Ending a marriage is not easy, especially when there are many different issues to consider. Pennsylvania parents often have to consider not only their own needs and wants, but also those of their children. Although most parents do their best, a recent study indicated that some may need to focus a little more closely on their children’s future educational opportunities when going through the divorce.
University researchers analyzed data from the National Longitudinal Survey of Youth 1997, which included 15 years of information. The study had collected regular information from a group starting when they were young, and participants were all between the ages of 26 and 32 when the study ended. The researchers discovered that 27 percent of participants who had divorced parents went on to earn a bachelor’s degree or something higher. Of those whose parents stayed married, 50 percent went on to earn their degree. The divide was smaller when looking at graduate or professional degrees, with 12 percent with divorced parents and 20 percent with married parents reaching this level of education.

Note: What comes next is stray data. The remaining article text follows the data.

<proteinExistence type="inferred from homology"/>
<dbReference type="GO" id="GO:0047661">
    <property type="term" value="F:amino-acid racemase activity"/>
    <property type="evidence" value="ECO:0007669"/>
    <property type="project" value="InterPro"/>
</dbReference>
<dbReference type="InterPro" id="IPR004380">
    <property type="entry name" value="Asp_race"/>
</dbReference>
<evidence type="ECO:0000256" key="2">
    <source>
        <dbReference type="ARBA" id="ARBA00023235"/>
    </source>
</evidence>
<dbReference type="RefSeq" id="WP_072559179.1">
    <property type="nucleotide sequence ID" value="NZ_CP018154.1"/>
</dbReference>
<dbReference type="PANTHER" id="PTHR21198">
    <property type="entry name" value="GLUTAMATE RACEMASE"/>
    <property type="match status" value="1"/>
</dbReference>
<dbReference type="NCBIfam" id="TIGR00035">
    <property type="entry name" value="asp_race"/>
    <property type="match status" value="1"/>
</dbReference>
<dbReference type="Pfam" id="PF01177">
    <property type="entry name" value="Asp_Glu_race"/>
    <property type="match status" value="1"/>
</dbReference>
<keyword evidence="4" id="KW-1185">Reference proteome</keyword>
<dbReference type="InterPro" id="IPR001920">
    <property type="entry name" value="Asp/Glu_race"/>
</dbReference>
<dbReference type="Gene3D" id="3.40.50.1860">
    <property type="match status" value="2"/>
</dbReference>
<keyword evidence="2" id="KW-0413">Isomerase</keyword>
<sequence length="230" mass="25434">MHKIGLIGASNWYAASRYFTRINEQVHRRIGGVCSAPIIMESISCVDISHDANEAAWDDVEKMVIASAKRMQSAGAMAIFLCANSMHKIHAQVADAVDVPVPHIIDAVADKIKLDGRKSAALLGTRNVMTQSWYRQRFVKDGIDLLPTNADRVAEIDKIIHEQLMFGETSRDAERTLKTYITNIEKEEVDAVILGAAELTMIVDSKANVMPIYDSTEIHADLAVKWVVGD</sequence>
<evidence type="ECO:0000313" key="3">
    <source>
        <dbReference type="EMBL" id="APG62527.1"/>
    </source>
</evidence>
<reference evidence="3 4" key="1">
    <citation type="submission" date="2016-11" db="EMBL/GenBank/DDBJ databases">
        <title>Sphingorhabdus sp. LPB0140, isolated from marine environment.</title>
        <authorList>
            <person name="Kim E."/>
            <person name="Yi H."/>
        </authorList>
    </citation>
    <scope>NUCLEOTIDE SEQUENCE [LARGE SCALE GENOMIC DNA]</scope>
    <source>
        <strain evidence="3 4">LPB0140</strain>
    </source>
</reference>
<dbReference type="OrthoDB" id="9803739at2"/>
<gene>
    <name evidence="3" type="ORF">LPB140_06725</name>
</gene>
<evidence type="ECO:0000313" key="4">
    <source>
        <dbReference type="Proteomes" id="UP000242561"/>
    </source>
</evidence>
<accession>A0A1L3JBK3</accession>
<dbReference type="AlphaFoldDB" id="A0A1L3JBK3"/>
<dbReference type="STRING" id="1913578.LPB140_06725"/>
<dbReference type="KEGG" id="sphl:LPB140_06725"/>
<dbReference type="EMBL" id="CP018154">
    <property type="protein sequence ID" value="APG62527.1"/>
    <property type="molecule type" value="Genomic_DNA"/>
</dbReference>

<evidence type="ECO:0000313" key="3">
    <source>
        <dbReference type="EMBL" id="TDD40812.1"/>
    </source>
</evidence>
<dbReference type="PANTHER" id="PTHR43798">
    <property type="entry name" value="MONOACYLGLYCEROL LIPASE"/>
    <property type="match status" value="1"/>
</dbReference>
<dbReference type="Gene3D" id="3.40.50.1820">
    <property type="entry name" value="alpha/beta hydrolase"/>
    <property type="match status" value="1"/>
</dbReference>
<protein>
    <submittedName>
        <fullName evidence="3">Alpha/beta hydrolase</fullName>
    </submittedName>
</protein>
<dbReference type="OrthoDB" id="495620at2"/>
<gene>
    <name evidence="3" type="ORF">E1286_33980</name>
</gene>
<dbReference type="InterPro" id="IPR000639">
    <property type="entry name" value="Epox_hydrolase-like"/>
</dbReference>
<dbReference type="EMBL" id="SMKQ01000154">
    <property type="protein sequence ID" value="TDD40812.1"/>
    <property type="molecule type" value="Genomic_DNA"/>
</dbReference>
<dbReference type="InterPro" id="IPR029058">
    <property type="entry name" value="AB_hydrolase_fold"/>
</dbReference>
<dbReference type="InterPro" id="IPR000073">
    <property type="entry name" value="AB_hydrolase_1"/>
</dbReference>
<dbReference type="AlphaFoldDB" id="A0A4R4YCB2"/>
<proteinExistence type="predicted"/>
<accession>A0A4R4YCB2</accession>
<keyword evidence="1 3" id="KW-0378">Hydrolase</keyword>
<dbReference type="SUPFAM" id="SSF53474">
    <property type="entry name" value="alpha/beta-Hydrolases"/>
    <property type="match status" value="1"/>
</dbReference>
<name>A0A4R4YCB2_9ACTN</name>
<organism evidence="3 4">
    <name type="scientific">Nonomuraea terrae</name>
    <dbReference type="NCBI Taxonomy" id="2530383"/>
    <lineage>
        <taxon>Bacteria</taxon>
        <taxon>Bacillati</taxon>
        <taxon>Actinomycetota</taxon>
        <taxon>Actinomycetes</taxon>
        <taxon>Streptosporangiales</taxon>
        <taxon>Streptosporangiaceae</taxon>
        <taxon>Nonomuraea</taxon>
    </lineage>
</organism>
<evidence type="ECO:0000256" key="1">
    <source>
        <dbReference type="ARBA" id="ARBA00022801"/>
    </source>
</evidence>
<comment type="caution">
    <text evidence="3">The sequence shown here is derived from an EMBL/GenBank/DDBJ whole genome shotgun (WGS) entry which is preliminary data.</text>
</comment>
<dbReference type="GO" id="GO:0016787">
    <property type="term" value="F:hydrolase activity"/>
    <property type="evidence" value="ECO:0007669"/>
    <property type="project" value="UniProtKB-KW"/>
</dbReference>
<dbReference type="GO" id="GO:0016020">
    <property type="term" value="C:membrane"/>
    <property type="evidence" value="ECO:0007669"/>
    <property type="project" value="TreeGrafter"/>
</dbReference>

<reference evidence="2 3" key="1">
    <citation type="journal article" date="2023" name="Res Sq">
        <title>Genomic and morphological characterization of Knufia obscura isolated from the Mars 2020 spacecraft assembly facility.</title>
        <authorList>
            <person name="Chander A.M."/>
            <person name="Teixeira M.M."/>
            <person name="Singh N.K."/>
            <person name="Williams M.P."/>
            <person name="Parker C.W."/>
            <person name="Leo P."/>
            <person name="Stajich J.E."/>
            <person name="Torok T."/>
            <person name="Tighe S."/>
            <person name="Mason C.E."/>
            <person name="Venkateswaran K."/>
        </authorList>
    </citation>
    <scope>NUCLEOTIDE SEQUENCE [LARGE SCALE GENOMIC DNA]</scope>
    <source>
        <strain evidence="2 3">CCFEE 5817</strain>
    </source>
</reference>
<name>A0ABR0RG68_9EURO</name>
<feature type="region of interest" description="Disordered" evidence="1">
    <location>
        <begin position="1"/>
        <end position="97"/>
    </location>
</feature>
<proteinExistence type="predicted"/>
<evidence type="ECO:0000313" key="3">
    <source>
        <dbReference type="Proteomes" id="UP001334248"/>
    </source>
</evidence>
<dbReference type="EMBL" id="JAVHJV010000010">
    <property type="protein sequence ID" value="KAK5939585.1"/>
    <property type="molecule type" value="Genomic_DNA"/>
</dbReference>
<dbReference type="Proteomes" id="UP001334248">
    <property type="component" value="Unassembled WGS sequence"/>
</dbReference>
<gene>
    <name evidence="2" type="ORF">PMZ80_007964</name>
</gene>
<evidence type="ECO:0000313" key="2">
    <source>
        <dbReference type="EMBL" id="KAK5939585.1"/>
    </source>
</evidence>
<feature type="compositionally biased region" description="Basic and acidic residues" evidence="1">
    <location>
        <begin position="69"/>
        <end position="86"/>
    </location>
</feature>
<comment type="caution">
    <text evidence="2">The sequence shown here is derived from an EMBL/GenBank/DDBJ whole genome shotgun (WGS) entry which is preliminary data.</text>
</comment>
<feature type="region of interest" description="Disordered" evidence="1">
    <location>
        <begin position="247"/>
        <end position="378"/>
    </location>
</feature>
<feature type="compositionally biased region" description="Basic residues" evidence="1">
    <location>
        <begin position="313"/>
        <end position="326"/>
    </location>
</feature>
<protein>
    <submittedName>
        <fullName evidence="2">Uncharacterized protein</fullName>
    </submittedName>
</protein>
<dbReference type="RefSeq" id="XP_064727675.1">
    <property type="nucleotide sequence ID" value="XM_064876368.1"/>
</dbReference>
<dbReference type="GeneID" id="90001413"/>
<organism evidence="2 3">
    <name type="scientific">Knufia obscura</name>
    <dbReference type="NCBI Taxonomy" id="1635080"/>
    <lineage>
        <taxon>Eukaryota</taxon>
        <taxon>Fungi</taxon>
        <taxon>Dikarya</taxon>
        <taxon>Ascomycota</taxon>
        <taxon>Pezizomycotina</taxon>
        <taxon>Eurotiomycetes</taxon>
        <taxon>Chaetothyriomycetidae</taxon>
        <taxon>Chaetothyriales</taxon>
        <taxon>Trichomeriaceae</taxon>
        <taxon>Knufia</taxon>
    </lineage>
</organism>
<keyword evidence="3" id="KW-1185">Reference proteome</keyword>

Income may be an issue for potential students. After divorce, individuals usually experience a drop in income, which can prevent parents from helping children afford the skyrocketing costs of higher education. Age is also believed to be a factor, as those who were older than 18 at the time of their parent’s divorce were more likely to earn a college education.
Many Pennsylvania parents expect their children to attend college, earn a degree and secure a good job. Unfortunately, setbacks to income can make this goal seem difficult or even unattainable. Parents who collaborate to address these types of issues during their divorce proceedings may be better equipped to help their children realize their dreams of earning a college degree.